Kubzansky has served as co-artistic director, with Michael Michetti, of the Theatre @ Boston Court in Pasadena since its inception in 2003, directing numerous productions there as well as at a broad swath of theaters in the Los Angeles area, across the country and even around the world.

She has built a reputation for vivid stagings of new plays (such as Sheila Callaghan's "Everything You Touch") and provocative interpretations of classics (such as "R II," and a "Macbeth" at Antaeus Company in which the regicidal couple were portrayed as newly bereaved parents).

A significant portion of her work explores gender roles, often with a subversive slant, but when asked if she considers herself a feminist, she seems taken aback.

"If I were to label myself I'd say that I'm a humanist," she says after some thought. "Although I don't even know what that means. I'm in love with the totalitarian ... the totalitarity?... the totality of humanity, with all its ... I love flaws!"

A distinctive figure on the theater scene with her bright red curls, black-framed glasses and generous hugs, Kubzansky comes across in conversation as passionate, inspired, funny and erudite but unpretentious. She appears to enjoy her work to the point of glee. "I still walk down the halls of Boston Court, giggling, going 'Really?'"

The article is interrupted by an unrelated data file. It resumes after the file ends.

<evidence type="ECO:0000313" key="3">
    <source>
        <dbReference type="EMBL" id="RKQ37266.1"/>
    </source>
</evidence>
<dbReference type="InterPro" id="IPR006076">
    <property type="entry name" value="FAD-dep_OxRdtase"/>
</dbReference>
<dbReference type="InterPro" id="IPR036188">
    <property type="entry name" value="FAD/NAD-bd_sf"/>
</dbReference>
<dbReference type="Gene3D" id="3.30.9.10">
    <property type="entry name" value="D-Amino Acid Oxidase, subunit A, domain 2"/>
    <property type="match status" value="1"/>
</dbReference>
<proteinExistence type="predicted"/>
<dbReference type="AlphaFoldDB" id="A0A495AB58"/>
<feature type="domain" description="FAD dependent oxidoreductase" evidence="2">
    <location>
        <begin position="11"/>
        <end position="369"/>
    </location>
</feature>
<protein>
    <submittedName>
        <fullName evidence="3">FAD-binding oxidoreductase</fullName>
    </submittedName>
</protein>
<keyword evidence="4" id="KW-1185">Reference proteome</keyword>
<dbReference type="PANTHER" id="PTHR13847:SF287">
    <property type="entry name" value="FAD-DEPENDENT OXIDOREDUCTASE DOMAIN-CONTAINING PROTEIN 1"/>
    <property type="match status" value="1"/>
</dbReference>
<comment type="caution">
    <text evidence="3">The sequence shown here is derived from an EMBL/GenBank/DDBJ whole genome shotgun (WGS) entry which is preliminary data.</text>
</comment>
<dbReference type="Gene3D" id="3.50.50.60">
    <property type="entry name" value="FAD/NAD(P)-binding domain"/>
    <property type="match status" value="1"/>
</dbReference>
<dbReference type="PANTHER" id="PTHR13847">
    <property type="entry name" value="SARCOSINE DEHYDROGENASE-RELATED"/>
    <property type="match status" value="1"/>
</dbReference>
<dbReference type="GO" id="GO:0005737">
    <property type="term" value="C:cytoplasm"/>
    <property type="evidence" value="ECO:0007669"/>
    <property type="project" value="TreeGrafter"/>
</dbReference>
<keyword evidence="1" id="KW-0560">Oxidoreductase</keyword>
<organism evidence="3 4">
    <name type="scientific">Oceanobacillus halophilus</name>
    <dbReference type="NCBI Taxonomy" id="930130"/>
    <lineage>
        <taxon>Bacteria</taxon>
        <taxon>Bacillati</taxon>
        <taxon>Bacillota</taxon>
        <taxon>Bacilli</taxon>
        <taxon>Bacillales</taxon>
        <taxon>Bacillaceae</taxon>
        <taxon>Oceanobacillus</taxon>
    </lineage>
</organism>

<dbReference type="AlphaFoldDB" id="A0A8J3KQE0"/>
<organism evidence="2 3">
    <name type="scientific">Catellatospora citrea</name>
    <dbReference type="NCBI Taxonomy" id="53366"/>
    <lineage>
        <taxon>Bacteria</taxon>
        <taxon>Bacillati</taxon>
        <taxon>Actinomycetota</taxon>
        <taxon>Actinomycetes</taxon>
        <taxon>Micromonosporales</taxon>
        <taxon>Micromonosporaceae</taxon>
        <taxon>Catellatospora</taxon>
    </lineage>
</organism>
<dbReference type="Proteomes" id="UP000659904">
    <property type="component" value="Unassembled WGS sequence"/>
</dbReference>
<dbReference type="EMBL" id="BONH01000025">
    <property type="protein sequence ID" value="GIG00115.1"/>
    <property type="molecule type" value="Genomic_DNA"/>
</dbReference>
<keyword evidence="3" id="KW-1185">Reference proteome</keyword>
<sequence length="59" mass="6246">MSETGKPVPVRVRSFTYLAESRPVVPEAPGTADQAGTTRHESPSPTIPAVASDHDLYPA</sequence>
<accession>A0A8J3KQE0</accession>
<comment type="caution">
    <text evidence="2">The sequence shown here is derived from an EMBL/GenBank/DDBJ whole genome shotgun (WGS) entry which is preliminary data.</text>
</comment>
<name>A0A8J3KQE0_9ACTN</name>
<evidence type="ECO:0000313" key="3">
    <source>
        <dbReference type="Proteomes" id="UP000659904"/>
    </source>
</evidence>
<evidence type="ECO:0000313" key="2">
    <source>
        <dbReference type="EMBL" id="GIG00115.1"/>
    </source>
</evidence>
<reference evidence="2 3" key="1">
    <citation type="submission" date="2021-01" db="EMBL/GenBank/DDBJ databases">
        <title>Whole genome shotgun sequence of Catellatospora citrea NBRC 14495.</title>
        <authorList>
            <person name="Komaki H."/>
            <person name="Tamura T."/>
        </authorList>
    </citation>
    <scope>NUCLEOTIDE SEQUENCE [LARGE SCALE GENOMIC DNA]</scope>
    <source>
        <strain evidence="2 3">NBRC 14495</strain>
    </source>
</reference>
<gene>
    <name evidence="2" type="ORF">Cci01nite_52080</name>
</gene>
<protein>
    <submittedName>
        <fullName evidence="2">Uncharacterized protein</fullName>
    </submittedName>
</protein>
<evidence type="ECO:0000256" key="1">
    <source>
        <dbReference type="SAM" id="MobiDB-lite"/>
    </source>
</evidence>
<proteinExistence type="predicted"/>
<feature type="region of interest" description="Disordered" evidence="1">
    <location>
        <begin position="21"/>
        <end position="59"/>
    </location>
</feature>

She arrived at directing through playwriting, which she studied, along with fiction, as an undergraduate at Johns Hopkins. Edward Albee directed her first play there. After graduation, she took a shot at directing it herself, which led to more directing jobs. Eventually, she earned an MFA in directing at CalArts, which she chose because "it was one of the only places where the professors were actually working in the field."

Kubzansky last worked at the Pasadena Playhouse in 2009, directing Theresa Rebeck's "Mauritius." Ever since, she says, she and artistic director Sheldon Epps have been discussing her next Playhouse project.

"Sheldon mentioned Shaw," she recalls. "We brainstormed a lot of exciting titles, and 'Pygmalion' was the one we arrived at. He may even have been the one who proposed it. But I love Shaw so much. I did 'Heartbreak House' years ago at the Colony, and I always want more, because I'm in love with language.

"And really, when I started thinking about 'Pygmalion' through a modern lens," she says, "the question of language as access is so present in our culture. The way we speak informing who we are, what doors are open or closed to us, if we may amend the way we speak to fit in with a different group. And there's a whole other language now on Twitter. It's a completely new communication. If you don't know what 'hashtag' means, there's a whole segment of society you can't really communicate with."

Just as it's beginning to sound as though Kubzansky's production will resemble the short-lived ABC sitcom "Selfie" (quick recap: fuddy-duddy ad exec Henry takes frivolous social-media addict Eliza under his wing), she matter-of-factly adds, "We have to do the play in the era in which it's set, because it's a huge comment about women, and the societal mores around Eliza's choices are absolutely specific to the time, and so to set it today, I think, would rob it of some of the ironic constrictions that elevating Eliza ends up making for her."